We all want to eat healthy food. When we are healthy, we are more likely to feel energetic, look good, be less prone to disease, and enjoy a longer life. But most of us don’t get our daily recommended doses of vitamins, minerals, protein, and fat from the foods that we love. What do you do when your favorite foods aren’t really providing the nutrients that you need? Don’t worry; healthy food doesn’t have to be boring or difficult to make.
The “nutrient-dense” label on a food product makes healthy food taste bland. In the advertising world, marketers depend on this cheap approach to selling products: if consumers think it’s easy to make, they’ll buy it. Fewer consumers realize that the nutritional value of popular foods has decreased over time. In fact, many consumers don’t realize the importance of vitamins and nutrients in their daily diet.
Healthy food doesn’t have to be bland, though. There are many tasty, healthy foods that don’t taste like they’ve been mixed with flavorings. The key is to pay attention to what ingredients are used and the amounts of each nutrient contained within them. Low-fat, low-sugar, low-calorie, and probiotic foods can provide the nutrients that our bodies need. The problem is that few Americans are getting enough of those nutrients in their diets.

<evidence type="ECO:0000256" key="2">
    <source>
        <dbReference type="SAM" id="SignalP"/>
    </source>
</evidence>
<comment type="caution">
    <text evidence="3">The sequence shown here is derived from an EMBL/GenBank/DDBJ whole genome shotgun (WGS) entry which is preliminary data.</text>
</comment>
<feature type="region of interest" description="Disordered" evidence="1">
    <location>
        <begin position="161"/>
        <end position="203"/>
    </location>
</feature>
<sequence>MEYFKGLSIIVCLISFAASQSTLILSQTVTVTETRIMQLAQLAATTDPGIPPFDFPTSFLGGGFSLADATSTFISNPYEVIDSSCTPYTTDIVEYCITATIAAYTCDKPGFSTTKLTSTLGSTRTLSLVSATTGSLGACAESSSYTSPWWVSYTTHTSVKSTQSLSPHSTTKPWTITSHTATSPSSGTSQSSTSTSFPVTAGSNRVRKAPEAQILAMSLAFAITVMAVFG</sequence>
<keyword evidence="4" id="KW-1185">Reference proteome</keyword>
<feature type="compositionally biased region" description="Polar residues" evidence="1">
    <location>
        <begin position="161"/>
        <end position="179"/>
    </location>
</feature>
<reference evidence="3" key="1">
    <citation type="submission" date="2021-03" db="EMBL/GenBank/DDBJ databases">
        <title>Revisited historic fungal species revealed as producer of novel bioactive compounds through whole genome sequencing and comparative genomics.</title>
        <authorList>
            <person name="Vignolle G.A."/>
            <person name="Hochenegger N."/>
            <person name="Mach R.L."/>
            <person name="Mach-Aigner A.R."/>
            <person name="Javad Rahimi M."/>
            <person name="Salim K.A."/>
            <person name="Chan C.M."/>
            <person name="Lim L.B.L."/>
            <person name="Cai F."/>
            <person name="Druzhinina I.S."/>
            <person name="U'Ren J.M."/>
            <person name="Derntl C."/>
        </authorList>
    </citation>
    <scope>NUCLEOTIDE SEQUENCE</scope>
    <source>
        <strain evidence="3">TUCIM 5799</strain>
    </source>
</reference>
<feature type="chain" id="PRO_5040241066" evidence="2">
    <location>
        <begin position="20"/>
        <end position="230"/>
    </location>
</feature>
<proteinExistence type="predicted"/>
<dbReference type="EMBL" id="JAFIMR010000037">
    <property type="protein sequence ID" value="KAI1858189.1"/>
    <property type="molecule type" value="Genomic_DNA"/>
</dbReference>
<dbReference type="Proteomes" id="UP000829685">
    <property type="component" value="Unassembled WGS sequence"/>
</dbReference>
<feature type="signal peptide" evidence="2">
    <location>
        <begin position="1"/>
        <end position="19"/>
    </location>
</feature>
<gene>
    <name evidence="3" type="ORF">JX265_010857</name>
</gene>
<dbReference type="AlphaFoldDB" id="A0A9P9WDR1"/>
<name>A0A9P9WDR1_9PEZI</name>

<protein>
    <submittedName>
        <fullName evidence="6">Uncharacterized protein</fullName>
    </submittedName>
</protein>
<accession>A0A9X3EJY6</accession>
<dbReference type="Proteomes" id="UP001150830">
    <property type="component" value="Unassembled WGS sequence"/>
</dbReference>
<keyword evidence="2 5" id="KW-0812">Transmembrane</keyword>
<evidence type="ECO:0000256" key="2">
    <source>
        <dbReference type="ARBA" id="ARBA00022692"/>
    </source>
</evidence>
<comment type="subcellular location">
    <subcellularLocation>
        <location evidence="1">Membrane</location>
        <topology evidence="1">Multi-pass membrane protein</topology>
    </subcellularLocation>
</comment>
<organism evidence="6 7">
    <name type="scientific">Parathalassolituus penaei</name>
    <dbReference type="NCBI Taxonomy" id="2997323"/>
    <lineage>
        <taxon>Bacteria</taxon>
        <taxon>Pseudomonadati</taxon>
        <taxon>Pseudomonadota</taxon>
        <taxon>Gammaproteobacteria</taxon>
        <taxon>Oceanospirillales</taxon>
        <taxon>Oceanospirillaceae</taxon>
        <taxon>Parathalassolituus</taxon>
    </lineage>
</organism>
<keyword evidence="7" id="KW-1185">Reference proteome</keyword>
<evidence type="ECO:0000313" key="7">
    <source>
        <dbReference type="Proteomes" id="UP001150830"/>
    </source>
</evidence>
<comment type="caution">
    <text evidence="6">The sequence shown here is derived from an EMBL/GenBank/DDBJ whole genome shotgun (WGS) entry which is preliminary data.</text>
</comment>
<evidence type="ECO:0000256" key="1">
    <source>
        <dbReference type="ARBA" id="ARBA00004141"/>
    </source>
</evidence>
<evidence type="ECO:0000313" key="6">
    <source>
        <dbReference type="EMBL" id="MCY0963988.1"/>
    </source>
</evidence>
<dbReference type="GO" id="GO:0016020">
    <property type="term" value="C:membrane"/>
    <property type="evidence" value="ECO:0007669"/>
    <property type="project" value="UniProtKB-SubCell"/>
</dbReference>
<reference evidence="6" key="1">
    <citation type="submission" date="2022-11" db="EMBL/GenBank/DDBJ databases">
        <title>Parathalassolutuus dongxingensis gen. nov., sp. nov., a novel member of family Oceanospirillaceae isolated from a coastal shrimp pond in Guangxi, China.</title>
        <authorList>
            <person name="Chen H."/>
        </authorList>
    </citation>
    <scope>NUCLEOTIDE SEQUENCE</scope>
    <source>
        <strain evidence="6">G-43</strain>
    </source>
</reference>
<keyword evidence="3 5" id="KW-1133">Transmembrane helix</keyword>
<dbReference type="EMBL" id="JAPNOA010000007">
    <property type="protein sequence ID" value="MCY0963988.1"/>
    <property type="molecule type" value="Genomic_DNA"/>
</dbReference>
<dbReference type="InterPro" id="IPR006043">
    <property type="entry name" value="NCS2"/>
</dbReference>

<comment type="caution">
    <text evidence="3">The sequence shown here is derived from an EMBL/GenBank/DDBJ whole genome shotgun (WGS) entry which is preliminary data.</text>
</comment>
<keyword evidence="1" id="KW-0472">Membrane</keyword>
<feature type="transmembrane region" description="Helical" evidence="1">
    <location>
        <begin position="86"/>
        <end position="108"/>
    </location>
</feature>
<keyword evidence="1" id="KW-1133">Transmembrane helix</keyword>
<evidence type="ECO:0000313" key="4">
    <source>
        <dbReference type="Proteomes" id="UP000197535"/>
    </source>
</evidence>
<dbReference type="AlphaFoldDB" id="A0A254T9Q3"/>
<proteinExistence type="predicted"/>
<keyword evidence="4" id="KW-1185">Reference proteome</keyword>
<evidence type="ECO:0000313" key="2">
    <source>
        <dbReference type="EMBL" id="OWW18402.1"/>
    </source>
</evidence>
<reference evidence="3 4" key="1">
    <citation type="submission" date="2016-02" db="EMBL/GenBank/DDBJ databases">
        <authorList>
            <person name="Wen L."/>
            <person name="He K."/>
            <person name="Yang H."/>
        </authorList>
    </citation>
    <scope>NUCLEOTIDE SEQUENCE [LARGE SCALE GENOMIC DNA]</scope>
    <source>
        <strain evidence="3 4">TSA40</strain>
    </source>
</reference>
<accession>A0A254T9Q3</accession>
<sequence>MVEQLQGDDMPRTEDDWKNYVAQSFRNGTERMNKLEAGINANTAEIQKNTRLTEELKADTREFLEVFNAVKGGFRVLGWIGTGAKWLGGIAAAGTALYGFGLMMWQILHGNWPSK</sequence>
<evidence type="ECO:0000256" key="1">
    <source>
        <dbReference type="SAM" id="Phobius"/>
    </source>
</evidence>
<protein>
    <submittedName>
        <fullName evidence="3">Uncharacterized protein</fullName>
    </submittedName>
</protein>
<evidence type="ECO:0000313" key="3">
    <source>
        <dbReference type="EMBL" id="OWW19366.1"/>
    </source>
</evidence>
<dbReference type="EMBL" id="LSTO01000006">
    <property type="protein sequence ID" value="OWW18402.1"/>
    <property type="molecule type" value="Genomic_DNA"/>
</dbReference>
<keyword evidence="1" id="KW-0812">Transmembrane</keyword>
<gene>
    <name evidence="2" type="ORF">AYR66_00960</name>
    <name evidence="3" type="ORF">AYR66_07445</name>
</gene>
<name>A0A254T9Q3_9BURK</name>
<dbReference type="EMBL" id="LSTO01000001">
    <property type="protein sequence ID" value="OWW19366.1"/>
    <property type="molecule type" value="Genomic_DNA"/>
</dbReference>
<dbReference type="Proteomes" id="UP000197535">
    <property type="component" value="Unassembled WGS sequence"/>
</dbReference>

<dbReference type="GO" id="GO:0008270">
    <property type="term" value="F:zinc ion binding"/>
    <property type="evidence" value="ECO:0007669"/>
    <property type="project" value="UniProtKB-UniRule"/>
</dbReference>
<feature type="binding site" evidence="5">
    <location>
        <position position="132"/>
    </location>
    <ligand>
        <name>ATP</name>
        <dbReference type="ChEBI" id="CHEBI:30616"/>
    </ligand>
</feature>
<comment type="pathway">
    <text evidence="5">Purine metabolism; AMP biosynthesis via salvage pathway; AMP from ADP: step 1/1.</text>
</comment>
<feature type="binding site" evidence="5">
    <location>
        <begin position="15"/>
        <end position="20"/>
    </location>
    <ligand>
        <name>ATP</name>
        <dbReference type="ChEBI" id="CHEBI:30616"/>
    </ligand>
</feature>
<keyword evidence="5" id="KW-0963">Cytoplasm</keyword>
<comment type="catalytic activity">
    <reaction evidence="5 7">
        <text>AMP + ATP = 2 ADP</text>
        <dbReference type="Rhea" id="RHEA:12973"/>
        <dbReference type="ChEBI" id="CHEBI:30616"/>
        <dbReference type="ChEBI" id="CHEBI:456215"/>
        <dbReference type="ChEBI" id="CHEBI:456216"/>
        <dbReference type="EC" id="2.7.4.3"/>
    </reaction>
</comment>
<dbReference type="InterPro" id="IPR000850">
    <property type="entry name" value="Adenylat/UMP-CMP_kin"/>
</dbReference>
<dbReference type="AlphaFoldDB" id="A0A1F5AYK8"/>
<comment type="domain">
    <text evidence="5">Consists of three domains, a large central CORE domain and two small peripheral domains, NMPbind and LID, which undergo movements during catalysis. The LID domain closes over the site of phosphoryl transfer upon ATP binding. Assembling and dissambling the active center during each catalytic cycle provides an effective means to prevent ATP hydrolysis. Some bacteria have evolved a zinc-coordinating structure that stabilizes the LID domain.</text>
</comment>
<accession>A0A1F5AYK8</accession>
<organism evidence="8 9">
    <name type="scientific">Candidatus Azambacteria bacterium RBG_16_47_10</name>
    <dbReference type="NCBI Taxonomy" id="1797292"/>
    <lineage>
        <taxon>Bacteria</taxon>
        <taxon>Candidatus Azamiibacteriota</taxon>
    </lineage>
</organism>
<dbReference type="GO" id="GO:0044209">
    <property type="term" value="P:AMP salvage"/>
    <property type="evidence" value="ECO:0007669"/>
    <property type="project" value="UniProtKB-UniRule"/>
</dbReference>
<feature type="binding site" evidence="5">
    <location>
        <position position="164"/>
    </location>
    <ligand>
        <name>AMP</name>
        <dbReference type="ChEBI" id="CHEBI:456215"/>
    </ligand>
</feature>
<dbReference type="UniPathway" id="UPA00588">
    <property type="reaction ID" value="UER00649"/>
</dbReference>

An excellent source of nutrients is the fruit and vegetable aisle at your local grocery store. Even fruit sold in stores that claim to specialize in healthy food can be a healthy food if you know how to identify it. For example, many berry salads are high in sugar, even though the majority of the berry is water. Look for language on the labels of fruit and vegetables that indicate the amount of sugar used and look for a food that lists “purities” next to the ingredient list.
Many whole-wheat products are lower in calories and lower in fat than what you may think. Whole-wheatwheat tortillas, for instance, contain less fat and less salt than their “white” (processed) alternative, which helps you avoid unnecessary salt and sugar while still enjoying the nutritional value of whole wheat. Just like whole wheat bread, whole-wheat tortillas contain soluble fiber, a type of fiber that provides a healthy amount of dietary fiber. The fiber can reduce your risk of developing colon cancer, gallstones, stroke, and certain types of diabetes.
Junk food is often higher in calories and lower in nutritional value than what you may think. Because it’s lower in fiber, junk food can cause weight gain, dehydration, bloating, and gas. Processed junk food can be harmful to your body because of the chemicals and preservatives that can affect your body’s natural ability to absorb nutrients. If you’re trying to lose weight, avoid junk food if possible. However, if you love those types of foods, be sure to choose low-calorie and low-sugar versions. Your body needs those nutrients for healthy function and weight loss.